Forces are themselves generally responsible for the training and equipping of their officers, as appropriate to their duties. The costs of doing so are met from the annual police grant paid to each force. It is entirely a matter for each force to decide on its individual needs and priorities for day-to-day policing in its area, and to determine whether to acquire additional quantities of centrally supplied equipment or to supplement it with alternative kit. I would far rather rely on the judgment of each and every one of those chief constables in assessing the equipment and resources that they need, rather than on the judgment, however impassioned, of Back-Bench Members of this House. That is the role of the chief constables. I slightly resent the aspersions cast on the integrity of every one of those chief constables and the decisions that they make in real and serious circumstances for the protection and welfare of their local communities.
In 2003, the Association of Chief Police Officers identified a potential risk to police officers who might be exposed to hazardous environments without notice and would therefore be unprotected from the effects of dangerous materials. In its resulting report, ACPO recommended a range of measures including raising staff awareness of chemical, biological, radiological and nuclear incidents and promulgating guidance on what to do following a CBRN attack. ACPO also identified a need for portable safety equipment for officers who are not normally expected to deal with CBRN incidents. On the latter point, a scrutiny of the marketplace at the time failed to identify an available, suitable product that could be issued to front-line officers for use, should they find themselves caught up in such an event. A decision was therefore reached to seek to develop a bespoke product.
A multi-agency steering group led from the police national CBRN centre at Winterbourne Gunner was convened to mount a procurement process. After competitive tendering, that resulted in the award of a contract to Avon Protection UK for the EH20 escape hood.
A framework contract was put in place by the Office of Government Commerce enabling not only police forces but other public sector bodies to purchase quantities of the hood. I am informed that to date orders to the value of £2.9 million have been placed by the police, the ambulance service and the Ministry of Defence, equating to around 50,000 hoods.
The establishment of the police national CBRN centre at Ryton has had no bearing on decisions on the EH20 hoods. The contract was already in place at the time and decisions on procurement, as always, rest with the individual forces. The right hon. and learned Gentleman states that the contract is misleading in that it stipulated that at least some 170,000 units would be purchased. Although the contract does indeed provide estimated sales volumes and overall value, it also makes it clear that there can be no guarantees of the actual number of units purchased. That is entirely the norm in a framework contractual agreement. Given that the requirement for the EH20 was derived from a police health and safety assessment and that individual chief constables are responsible for the health and safety of their staff, it is right that forces should be responsible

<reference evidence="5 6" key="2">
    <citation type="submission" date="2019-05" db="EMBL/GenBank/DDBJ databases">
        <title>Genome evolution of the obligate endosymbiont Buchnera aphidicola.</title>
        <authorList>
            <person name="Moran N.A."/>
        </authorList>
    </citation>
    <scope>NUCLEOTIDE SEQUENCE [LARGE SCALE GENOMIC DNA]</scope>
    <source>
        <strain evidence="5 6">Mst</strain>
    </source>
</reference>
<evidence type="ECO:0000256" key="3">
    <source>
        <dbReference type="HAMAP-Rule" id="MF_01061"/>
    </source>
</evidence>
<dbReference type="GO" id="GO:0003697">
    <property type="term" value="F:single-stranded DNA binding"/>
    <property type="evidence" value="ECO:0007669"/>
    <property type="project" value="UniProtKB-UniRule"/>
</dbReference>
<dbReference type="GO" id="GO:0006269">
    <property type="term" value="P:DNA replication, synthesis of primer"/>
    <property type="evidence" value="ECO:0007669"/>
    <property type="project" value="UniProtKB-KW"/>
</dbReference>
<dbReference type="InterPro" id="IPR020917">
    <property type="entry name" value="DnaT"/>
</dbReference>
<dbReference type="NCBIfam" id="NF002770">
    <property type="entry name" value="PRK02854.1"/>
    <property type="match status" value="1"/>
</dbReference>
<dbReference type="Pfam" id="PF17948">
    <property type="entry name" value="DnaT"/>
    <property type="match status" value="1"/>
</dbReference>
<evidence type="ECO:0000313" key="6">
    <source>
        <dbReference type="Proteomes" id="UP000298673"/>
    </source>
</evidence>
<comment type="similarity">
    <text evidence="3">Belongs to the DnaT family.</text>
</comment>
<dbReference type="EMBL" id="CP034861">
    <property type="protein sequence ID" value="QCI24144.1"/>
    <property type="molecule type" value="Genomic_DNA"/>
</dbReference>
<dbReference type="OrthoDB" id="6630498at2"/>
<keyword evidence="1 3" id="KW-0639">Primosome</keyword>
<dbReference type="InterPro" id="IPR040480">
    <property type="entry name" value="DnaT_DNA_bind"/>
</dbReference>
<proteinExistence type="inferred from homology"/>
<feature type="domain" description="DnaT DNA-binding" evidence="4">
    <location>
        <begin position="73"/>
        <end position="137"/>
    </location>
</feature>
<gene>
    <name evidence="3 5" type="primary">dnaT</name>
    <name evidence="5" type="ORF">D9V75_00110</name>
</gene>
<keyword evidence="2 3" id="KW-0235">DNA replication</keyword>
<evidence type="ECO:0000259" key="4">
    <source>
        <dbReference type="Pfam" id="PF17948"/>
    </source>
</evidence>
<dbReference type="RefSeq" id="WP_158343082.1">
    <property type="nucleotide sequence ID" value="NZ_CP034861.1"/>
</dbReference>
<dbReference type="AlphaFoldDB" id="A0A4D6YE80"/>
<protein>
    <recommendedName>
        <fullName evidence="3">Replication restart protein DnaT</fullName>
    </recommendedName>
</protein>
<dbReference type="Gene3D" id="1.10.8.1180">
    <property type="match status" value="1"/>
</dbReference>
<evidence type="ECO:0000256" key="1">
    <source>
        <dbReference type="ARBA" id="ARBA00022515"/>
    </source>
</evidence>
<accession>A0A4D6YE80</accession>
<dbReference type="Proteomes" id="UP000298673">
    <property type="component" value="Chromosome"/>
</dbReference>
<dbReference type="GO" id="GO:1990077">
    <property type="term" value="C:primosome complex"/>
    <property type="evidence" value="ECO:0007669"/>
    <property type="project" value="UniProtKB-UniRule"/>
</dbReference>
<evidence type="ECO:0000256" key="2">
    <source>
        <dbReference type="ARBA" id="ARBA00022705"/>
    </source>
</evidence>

for purchasing the products according to their respective needs and their professional assessment and judgment.
The police national CBRN co-ordinator has taken steps to ensure that all forces are aware of the existence of the EH20 hood and of the framework contract arrangements. He had carried that out before I met the right hon. and learned Gentleman and, at my behest, has done it again since. Although I agree that greater clarity and precision during the procurement process would have been desirable, it is unlikely that such a situation could occur again given the more rigorous approach now being adopted for any centralised police procurement processes for CBRN equipment.
As I stated at the outset, the operational responsibility for day-to-day policing rests with chief constables, as does the decision on appropriate equipment and procedures for their staff. Decisions on whether to purchase the EH20 hood are therefore solely a matter for individual forces. It would not be appropriate for the Government to seek to interfere with that operational independence or in the commercial arrangements entered into by Avon Rubber by way of the framework contract.
That the draft Cheshire (Structural Changes) Order 2008, which was laid before this House on 31st January, be approved.